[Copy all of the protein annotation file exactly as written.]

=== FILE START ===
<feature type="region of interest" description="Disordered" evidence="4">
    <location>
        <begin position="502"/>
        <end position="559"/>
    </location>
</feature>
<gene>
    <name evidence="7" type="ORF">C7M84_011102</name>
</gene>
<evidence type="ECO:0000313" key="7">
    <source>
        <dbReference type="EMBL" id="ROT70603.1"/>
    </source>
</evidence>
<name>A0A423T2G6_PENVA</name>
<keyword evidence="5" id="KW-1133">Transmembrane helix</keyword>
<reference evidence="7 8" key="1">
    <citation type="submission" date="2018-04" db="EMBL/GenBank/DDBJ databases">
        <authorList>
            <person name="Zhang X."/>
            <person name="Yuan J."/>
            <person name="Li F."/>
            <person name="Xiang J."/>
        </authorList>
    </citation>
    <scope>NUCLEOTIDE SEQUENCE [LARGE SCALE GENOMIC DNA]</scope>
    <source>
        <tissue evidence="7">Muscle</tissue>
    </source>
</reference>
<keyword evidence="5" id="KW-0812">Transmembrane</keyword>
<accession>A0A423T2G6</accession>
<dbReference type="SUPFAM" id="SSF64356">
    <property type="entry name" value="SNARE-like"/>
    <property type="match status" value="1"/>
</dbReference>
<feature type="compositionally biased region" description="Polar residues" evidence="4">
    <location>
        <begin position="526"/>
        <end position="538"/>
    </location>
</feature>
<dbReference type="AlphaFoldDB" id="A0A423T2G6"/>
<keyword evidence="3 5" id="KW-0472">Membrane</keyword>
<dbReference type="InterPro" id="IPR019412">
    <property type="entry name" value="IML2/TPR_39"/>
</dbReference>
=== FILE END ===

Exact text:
<feature type="region of interest" description="Disordered" evidence="4">
    <location>
        <begin position="502"/>
        <end position="559"/>
    </location>
</feature>
<gene>
    <name evidence="7" type="ORF">C7M84_011102</name>
</gene>
<evidence type="ECO:0000313" key="7">
    <source>
        <dbReference type="EMBL" id="ROT70603.1"/>
    </source>
</evidence>
<name>A0A423T2G6_PENVA</name>
<keyword evidence="5" id="KW-1133">Transmembrane helix</keyword>
<reference evidence="7 8" key="1">
    <citation type="submission" date="2018-04" db="EMBL/GenBank/DDBJ databases">
        <authorList>
            <person name="Zhang X."/>
            <person name="Yuan J."/>
            <person name="Li F."/>
            <person name="Xiang J."/>
        </authorList>
    </citation>
    <scope>NUCLEOTIDE SEQUENCE [LARGE SCALE GENOMIC DNA]</scope>
    <source>
        <tissue evidence="7">Muscle</tissue>
    </source>
</reference>
<keyword evidence="5" id="KW-0812">Transmembrane</keyword>
<accession>A0A423T2G6</accession>
<dbReference type="SUPFAM" id="SSF64356">
    <property type="entry name" value="SNARE-like"/>
    <property type="match status" value="1"/>
</dbReference>
<feature type="compositionally biased region" description="Polar residues" evidence="4">
    <location>
        <begin position="526"/>
        <end position="538"/>
    </location>
</feature>
<dbReference type="AlphaFoldDB" id="A0A423T2G6"/>
<keyword evidence="3 5" id="KW-0472">Membrane</keyword>
<dbReference type="InterPro" id="IPR019412">
    <property type="entry name" value="IML2/TPR_39"/>
</dbReference>